Chile, being long and skinny, has a lot of long distance domestic travel supporting a vibrant airline economy, with five national carriers each flying used 737-200s (which are too loud for the US now) into a dozen or so small airports. When I say small airports, I mean small. Calama, for example, is a town of 120,000 with a mining business that keeps enough engineers and businessmen coming and going to support four or five flights a day to Antofagasta, the regional capital. Until very recently this traffic traveled by turboprop or long-distance bus, and the terminal is sized accordingly: a baggage room and a ticketing room of about 500 square feet each, a rolling stairway for the plane (only one fits in the terminal area at a time) and a donkey to pull the luggage cart. The whole arrangement is dwarfed by a 737; the way you find an airport in Chile is to look around for the tail of the airplane that's parked at it, since it's so much taller than the low, single-storey buildings around it or indeed anywhere in town.
The airline business being so new means that schedules are constantly changing, without notice. I had called a few days previously to "reconfirm" and between then and my departure the flight schedule had been moved an hour and a half earlier. Fortunately, I got to the airport extra early as I'd heard that this kind of thing was likely.
This turn of events got me to Santiago early enough that I could make the second-to-last flight out, through Miami, which would get me to Boston five or six hours earlier than the Dallas connection would. I tried to arrange the change of flight but my bad Spanish and the local American Airlines agent's bad English made this effor frustrating and fruitless. So rather than ask for someone else, I gave up. The plane for the flight to Dallas had arrived in Santiago already, so I wasn't worried about it. After an hour or two hanging out in the Au Bon Pain (!) in the International terminal, I got on the flight to Dallas, we pushed back from the gate on time at about 11:15 pm, and all seemed well.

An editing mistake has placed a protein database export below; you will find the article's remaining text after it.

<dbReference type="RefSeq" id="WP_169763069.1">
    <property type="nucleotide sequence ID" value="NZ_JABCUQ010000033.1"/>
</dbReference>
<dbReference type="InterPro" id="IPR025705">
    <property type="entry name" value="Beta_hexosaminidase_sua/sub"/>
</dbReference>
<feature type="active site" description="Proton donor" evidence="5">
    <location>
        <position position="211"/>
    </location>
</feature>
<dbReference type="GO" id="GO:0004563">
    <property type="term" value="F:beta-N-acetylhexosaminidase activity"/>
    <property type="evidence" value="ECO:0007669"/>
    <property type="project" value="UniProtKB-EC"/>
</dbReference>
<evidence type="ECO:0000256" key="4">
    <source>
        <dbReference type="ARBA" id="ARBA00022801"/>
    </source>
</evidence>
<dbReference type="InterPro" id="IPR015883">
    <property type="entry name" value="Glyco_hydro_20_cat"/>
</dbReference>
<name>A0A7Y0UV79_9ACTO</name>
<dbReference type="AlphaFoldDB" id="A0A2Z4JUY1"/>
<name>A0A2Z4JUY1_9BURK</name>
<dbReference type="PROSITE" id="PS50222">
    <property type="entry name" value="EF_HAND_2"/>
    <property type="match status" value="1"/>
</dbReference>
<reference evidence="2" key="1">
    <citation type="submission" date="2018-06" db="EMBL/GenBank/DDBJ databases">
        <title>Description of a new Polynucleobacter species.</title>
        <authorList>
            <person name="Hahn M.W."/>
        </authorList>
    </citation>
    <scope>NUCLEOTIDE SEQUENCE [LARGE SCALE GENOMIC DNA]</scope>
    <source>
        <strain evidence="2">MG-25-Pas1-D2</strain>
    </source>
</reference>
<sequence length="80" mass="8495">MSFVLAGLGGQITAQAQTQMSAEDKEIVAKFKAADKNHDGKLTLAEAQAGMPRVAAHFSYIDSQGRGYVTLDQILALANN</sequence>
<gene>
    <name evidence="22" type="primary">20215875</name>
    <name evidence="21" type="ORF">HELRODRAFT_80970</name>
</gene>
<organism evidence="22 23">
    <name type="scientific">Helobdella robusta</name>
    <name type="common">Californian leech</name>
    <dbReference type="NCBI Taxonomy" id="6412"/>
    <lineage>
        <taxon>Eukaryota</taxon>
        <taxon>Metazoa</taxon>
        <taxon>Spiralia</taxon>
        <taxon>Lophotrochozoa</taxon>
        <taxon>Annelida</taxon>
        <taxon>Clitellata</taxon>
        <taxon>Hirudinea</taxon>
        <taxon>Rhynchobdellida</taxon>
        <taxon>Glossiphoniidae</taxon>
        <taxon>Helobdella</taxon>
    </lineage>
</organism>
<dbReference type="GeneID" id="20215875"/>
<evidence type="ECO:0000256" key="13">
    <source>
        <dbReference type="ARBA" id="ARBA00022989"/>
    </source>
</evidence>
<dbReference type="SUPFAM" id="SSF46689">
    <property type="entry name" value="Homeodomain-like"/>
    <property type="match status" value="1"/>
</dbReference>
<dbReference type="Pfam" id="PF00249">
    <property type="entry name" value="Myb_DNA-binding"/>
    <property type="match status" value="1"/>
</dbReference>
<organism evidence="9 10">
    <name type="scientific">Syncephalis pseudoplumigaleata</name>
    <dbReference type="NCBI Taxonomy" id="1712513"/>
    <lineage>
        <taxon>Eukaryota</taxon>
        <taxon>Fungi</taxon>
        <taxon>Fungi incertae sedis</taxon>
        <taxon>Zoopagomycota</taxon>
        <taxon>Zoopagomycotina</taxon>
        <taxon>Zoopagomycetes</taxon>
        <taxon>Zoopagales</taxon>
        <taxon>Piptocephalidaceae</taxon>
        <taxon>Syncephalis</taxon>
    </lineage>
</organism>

After two or three hours of waiting on the runway (for some mechanical issue) we were told that the pilots hadnow been awake for too long to fly all the way to Dallas without violating the shift regulations, and that we now had to wait for eight more hours for the pilots to sleep and reset their shift clock.
Another American agent (with much better English) put us all on a bus downtown to stay in the swankiest hotel I'd ever stayed in (and still the second-swankiest even after a high-end European junket or two). By now the theoretical earliest takeoff time for the plane was 9:30 or 10 in the morning, which would get it to Dallas too late to catch the last flight to Boston, so if I stayed on this flight American would be paying for not one but two nights hotel. I inquired about flights through Miami and there were three that could catch the last flight from there to Boston: a 6:30 through Lima on AeroPeru (which the agent heartily disrecommended) and two LanChile flights, one direct at 7:30 and one through Lima at 9:30. Great, says, I, put me on the 7:30 LanChile flight; that will get me four hours of sleep which is better than nothing and no one will have to pay for hotels in Dallas. A couple of very clean-cut guys with a large number of identical high-security suitcases agreed with my assessment and we shared a van back to the airport the next morning.